Eyes send the message;
Aliens failed to read
rage, despair, defeat.
Eyes send the message;
Aliens failed to read
rage, despair, defeat.
Originally posted on Ordinary Lives, Extraordinary People:
I was in primary school when I heard that crazy laugh for the first time. Other girls in the class tittered and giggled in typical 8-year-old manner: Janine Scott’s laugh was anarchic, dangerous and often inappropriate. I loved it. Sharing an absurdist sense of humour and a love of dancing, we became firm friends.
Frequent sleepovers at each other’s homes were spent choreographing our latest dream dance production and laughing for hours at nothing in particular, amusements in an era devoid of personal computers, internet and smartphones.
But one Friday night, as we lay about her bedroom, chatting, she became increasingly agitated as I mindlessly threw her small brown Teddy bear into the air.
Stop throwing the Teddy around.
Me, laughing and dangling the bear upside-down by one leg: What’s wrong?
Janine, almost crying now: It belonged to Morgan.
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Bob—my minion, courtesy of my husband—is a symbol of my excesses:
Too much chocolate and champagne: I, like Bob, am a candidate for the cakewalk rather than the catwalk.
Too much grieving: my father, who was affectionately called Bob (not his real name) by our extended family, died 13 years ago, but his ghost still looms at dawn.
Too strange a sense of humour: dark, subversive, and sometimes toilet.
And now I’m laughing too long and too loud.
Have a silly weekend.
For more entries to this week’s WPC, see The Daily Post.
I’m lazy technically when it comes to photography. Part of the problem is that I have two sets of glasses and never seem to be wearing the right pair when I want to take a photo quickly. Which is frustrating because my muse is most certainly ordinary people, and for this reason the photography that I most enjoy is street photography, which requires spontaneity.
These lovely chaps cheekily photo-bombed me as I was taking photos down this street in Tokyo and then happily agreed to pose. Of course, my camera was on the wrong settings.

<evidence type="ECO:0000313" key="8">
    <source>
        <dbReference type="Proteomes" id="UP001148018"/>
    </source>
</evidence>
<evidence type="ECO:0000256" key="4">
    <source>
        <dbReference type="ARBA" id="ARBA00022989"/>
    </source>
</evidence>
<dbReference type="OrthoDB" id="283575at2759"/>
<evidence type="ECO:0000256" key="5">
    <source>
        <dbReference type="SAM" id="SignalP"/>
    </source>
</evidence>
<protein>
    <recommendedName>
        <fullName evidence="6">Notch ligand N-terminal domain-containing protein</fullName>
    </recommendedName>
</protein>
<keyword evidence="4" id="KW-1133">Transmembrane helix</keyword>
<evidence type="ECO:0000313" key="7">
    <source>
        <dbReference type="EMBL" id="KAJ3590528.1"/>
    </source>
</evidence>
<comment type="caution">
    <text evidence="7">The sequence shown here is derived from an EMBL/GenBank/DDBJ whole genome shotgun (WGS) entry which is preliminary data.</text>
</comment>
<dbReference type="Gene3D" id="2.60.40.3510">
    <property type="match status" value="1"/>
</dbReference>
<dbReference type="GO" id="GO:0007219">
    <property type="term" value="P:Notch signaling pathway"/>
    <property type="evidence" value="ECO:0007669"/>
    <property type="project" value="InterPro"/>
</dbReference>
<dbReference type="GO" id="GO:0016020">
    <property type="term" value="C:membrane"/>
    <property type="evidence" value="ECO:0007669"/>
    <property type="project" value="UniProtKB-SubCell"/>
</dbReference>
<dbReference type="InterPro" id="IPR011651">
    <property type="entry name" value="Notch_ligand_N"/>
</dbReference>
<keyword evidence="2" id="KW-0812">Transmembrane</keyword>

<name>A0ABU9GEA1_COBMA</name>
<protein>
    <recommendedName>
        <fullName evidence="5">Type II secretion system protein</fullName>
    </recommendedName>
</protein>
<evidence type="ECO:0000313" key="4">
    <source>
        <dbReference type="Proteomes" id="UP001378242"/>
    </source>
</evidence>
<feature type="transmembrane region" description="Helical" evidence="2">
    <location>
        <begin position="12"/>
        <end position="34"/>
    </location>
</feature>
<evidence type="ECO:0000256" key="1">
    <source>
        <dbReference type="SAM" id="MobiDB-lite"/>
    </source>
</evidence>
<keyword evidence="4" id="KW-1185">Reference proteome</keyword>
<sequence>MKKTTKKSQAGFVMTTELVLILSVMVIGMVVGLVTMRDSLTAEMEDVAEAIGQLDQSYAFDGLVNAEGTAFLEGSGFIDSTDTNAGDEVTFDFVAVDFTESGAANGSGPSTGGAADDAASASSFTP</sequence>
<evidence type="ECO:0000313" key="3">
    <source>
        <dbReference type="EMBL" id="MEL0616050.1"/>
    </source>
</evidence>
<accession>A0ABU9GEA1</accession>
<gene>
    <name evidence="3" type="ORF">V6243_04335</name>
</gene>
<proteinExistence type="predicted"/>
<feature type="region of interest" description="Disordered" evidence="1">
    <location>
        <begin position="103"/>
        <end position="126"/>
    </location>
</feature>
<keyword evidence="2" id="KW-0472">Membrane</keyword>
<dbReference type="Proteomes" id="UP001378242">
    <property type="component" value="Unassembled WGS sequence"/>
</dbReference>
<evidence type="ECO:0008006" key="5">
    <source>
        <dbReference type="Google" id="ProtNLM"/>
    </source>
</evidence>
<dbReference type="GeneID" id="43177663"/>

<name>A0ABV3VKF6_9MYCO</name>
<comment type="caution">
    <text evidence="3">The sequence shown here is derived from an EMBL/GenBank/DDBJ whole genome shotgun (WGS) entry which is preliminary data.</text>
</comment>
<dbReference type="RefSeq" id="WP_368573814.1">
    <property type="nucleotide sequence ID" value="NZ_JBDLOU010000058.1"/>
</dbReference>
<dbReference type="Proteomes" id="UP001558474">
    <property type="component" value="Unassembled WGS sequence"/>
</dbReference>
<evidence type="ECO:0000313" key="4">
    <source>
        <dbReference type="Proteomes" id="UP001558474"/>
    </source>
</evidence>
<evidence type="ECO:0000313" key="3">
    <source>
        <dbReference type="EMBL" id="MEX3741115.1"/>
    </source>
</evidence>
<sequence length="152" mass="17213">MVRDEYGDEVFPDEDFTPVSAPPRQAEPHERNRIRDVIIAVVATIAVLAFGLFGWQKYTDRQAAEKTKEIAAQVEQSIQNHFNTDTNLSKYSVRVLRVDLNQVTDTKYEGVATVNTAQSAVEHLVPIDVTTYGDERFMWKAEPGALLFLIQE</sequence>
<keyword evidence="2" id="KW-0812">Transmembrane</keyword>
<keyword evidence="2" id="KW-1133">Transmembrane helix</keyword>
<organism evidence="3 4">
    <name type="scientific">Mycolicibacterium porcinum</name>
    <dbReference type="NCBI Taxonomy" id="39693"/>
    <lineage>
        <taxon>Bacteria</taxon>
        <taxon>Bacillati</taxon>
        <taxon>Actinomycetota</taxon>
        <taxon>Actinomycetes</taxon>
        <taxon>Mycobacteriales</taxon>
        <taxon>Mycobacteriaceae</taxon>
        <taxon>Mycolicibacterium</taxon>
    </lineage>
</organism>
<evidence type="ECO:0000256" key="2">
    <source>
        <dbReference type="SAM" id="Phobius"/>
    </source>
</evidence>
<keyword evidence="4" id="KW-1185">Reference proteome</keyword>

The other people-inspired form of photography that I love is portraiture, but I don’t get much time to do it these days. My good friend Kim is always a wonderful subject.
For incredibly beautiful and technically perfect portrait photography, see Joshi Daniel’s blog.
For more entries to this week’s photo challenge, see The Daily Post.
This year, I avoided the poetry
bashing workshops at the Sydney Writers’ Festival and attended a couple of interesting panel talks, one of which—Secrets from the Crime Scene—I reviewed, and I thought I’d share it here.
Crime, it seems, pays handsomely for crime writers, not necessarily in hard cash but in endless material on the peculiar machinations of the criminal psyche. And mid-morning on this glare-bright winter’s day at the 2015 Sydney Writers’ Festival, The Theatre Bar at the End of the Wharf is packed to the raw, high rafters with an eclectic audience, from school-goers to retirees, dying to know more about what the panel facilitator, Tom Wright, refers to as “life as they imagine it might actually be led away from their fairly safe existences”.
Competing with the hiss of the venue’s overworked espresso machine, the conversation nevertheless flows easily amongst the Secrets from the Crime Scene panel: Kate McClymont, Fairfax investigative journalist, known most recently for He Who Must Be Obeid, an exposé on Sydney businessman Eddie Obeid’s corrupt dealings; Sarah Hopkins, criminal lawyer and fiction-crime author, her most recent novel being This Picture of You; and Michael Robotham, Australian journalist turned successful international crime writer, his latest book being Life or Death.